Building Character Strengths

Building character strengths is important. That’s because there is an old saying that ‘misery loves company.’ It’s something I’ve observed in too many organisations. I think it’s better to flip it on its head and argue that ‘happiness loves company.’ It’s especially important for entrepreneurs to understand the benefits of building character strengths.

Character Strengths Awareness

The pursuit of a balanced, happy life, is more straightforward once you’ve become aware of your character strengths. It’s a great idea to explore them further, especially your top five ‘signature’ strengths. How are they related to your past achievements, your happiness, your challenges, and difficulties? Most importantly, how are they connected to your relationships?

Exploring your character strengths in this way allows you to understand your identity: what Wilf Jarvis calls your ‘who-ness.’ A lot of the tests out there try and identify your ‘what-ness.’ Do you need to think about how your strengths have shaped you? How will they continue to develop you in the future positively?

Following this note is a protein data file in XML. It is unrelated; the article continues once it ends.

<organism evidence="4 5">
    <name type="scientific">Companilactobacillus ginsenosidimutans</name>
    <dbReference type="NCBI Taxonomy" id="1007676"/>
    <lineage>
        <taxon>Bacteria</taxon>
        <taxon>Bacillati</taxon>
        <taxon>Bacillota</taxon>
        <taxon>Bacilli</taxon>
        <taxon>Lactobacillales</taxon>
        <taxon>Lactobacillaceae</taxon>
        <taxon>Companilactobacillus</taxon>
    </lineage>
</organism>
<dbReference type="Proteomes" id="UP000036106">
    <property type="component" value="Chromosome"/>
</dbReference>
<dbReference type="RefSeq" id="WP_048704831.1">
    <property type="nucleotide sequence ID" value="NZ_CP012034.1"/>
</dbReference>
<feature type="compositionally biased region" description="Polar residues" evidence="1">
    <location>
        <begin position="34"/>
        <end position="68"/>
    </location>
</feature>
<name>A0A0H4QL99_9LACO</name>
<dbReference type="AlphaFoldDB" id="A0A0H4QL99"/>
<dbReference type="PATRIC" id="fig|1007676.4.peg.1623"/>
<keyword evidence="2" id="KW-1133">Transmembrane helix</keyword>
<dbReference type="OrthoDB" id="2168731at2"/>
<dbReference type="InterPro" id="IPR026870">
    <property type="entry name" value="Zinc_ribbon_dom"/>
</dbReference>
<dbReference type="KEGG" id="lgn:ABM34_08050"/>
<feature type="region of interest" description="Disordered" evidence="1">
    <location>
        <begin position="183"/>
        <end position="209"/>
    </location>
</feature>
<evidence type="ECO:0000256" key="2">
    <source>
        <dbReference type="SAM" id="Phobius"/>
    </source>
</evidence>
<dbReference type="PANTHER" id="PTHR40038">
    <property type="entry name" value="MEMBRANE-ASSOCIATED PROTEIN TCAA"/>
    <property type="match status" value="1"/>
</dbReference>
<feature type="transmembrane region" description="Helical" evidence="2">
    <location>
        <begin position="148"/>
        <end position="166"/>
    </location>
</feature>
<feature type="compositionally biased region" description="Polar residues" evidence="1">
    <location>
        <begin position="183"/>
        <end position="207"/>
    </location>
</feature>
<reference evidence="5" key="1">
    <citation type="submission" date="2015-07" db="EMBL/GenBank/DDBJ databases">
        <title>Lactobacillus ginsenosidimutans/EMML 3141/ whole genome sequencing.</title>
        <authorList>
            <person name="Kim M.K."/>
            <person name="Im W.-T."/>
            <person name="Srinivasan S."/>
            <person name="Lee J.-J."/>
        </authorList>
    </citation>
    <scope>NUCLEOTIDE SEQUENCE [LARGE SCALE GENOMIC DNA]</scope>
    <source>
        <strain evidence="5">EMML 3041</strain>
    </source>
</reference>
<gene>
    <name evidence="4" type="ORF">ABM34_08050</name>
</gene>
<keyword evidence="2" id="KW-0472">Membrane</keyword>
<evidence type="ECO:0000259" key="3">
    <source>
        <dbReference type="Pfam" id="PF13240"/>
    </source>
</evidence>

Reflective Practice

The best way I know to approach this is as a ‘reflective practitioner.’ Created by Donald Schon, this approach involves regularly reflecting on what you have done to learn from your past actions and to improve on them. For me and many others, this requires journaling, based on discussion with others, self-observation, and observation of others, coupled with solitary reflection. Using your character strengths gives this thinking great structure.

Explore Your Strengths

Dr. Ryan Niemiec of the VIA Institute on Character recommends asking a series of questions as you explore your strengths:

  1. When you consider a time when you were successful, what strengths were you using?

  2. How did each of your signature strengths come into play?

  3. How do you express each of your signature strengths every day? When you imagine the best possible future for yourself, what strengths will you need to bring forth to get there?

  4. What might you need to do differently?

  5. When you think of a time when you were anxious, depressed, or highly stressed, which strengths did you (or could you) use to move forward?

  6. Consider your past or current mentors (or role models). What strengths did they embody?

  7. How did they express them?

  8. What strengths did they see in you?

Remember, to identify your strengths, take the VIA Survey. It’s free, and so are your results.

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